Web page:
My coming out story comes in sections. Here is a short version:
I had a series of “identity realizations.” I first came out as a lesbian in the mid-80’s. That didn’t go very well with my parents. We worked together over time and they came to understand more about me and my sexual orientation. At that time I was somewhat feminine — especially when I was “dressing up.”
In about 1994 I met Leslie Feinberg who wrote “Stone Butch Blues.” The book is a novel about a lesbian in the 1950’s who questions her gender and lives her life as a “man.” Leslie came to Cornell, where I was working, and gave a lecture about the book. She was wearing a double-breasted, gray pin-strip suit, wing-tip shoes and her hair was in a flat-top. She blew my mind. She looked the way I wanted to look and was told that I wouldn’t be successful if I did.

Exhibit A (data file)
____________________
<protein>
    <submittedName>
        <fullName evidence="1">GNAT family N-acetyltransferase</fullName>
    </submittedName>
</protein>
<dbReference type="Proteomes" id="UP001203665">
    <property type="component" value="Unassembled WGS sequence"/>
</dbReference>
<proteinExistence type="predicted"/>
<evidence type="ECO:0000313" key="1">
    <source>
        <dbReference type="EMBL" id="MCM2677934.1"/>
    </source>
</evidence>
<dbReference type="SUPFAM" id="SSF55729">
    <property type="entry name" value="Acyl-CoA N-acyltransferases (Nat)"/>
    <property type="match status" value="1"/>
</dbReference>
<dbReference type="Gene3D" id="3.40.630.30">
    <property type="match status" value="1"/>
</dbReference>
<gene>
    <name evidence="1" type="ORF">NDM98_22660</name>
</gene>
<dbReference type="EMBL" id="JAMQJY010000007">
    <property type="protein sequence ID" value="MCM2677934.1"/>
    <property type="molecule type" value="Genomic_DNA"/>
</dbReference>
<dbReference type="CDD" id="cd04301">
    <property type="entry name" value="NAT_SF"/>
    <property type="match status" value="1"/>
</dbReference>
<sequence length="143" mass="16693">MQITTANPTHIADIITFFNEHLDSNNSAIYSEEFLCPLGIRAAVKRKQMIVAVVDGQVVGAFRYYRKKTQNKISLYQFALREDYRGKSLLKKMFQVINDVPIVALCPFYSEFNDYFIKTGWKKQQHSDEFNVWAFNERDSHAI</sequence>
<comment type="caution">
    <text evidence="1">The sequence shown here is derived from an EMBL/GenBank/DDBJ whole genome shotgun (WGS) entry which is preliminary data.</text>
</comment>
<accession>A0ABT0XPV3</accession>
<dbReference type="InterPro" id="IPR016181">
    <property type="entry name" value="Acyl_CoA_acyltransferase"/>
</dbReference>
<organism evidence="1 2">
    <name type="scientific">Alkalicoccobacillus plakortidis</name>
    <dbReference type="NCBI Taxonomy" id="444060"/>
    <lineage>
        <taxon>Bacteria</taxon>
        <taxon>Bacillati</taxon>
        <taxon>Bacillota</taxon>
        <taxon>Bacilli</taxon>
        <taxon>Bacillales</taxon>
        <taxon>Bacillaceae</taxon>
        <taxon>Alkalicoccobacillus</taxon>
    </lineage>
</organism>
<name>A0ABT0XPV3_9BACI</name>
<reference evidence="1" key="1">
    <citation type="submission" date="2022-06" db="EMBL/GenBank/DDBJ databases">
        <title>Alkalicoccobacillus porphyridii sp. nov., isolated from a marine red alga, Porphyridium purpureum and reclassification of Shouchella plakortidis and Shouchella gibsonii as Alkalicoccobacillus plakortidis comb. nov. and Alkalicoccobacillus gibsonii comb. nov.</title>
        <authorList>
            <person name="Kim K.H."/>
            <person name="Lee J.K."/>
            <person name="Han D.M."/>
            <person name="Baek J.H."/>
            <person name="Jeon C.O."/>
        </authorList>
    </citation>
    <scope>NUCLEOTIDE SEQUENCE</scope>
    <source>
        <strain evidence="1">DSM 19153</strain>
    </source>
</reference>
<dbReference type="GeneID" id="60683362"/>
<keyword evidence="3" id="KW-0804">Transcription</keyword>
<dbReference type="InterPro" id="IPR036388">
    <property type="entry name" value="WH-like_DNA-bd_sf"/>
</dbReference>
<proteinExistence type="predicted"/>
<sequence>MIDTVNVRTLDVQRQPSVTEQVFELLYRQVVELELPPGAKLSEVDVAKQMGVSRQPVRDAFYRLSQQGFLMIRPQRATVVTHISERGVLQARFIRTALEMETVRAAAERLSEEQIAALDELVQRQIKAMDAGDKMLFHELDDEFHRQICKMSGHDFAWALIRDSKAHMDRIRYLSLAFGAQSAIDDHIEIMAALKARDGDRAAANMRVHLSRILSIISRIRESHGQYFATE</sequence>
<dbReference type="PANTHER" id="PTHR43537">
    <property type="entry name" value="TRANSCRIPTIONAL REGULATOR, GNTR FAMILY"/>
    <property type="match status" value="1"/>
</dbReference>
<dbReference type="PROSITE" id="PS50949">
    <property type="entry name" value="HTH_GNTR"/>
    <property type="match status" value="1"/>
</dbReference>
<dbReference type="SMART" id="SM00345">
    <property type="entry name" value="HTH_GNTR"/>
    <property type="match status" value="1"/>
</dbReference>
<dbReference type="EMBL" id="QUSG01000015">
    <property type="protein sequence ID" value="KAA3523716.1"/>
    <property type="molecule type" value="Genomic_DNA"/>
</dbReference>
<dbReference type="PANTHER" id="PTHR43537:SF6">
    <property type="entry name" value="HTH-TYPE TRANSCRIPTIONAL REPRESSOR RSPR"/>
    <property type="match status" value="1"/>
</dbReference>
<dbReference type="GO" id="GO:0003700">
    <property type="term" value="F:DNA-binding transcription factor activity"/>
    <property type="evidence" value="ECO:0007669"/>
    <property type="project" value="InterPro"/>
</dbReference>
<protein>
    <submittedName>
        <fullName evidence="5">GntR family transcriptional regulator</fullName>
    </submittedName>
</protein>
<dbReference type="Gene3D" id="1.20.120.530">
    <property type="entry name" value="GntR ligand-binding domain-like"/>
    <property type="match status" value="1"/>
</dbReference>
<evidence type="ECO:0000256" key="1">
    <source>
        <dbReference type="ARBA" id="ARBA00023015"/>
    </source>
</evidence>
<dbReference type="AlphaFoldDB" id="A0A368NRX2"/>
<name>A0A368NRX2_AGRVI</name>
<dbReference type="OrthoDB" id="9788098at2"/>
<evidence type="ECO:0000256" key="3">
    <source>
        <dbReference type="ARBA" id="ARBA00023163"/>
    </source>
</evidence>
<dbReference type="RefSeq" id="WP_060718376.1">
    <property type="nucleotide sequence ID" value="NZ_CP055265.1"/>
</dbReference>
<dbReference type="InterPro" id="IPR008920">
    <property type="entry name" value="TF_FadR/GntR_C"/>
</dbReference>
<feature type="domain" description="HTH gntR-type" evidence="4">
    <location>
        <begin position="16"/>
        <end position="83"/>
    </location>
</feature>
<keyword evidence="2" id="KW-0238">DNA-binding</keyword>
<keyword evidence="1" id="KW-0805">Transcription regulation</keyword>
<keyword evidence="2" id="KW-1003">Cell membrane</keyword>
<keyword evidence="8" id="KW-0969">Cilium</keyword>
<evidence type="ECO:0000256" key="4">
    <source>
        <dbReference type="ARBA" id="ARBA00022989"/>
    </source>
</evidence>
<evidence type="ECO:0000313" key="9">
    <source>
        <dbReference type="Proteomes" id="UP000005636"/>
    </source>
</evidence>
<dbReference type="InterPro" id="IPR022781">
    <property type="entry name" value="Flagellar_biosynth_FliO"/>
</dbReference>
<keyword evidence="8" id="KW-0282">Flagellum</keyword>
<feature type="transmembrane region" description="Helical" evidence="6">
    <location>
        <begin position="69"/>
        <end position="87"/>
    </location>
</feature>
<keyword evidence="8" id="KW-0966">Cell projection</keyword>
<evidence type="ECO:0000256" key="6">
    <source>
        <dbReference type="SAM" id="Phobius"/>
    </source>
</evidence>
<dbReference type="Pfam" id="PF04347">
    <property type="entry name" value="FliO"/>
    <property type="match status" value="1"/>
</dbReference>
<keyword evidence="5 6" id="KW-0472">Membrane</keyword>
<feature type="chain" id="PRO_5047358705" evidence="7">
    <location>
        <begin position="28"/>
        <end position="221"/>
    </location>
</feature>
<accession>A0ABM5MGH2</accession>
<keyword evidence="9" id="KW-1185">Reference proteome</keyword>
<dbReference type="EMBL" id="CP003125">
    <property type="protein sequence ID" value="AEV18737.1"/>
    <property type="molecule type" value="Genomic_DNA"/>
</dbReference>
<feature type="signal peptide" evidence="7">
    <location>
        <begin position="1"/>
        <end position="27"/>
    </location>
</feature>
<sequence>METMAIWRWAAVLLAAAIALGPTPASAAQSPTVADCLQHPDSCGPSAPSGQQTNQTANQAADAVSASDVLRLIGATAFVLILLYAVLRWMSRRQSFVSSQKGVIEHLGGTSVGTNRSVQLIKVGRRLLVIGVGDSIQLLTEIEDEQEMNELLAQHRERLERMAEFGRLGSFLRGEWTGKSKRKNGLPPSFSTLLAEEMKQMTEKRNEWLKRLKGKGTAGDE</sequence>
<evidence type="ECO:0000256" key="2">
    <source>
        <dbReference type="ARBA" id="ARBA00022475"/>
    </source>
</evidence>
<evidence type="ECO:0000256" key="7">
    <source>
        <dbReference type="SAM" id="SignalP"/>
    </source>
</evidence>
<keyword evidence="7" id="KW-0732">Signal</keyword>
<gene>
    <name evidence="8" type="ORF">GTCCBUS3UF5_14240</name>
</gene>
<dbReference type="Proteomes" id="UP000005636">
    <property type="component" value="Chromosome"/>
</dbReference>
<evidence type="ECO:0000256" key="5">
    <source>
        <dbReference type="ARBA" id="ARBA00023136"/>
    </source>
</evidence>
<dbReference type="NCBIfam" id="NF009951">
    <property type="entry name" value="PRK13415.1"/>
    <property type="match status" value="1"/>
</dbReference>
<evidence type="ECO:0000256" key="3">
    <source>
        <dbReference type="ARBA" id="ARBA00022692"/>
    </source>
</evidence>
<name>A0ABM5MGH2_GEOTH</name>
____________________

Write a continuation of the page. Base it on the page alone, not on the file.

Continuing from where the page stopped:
She gave me a model for who I wanted to be. The internet was pretty new, there weren’t many books and I didn’t know much about transgender folks. I started wearing men’s cloths full-time and gave my dresses away and starting wearing my hair in a flat-top. My parents came for a visit and weren’t very happy about it. I was pretty sure that my journey would not include transitioning to male. I used to call where I lived “the gender gray.” Now I identify as gender queer. My parents came to appreciate how comfortable I am in my skin and that I became an advocate and educator around the issues.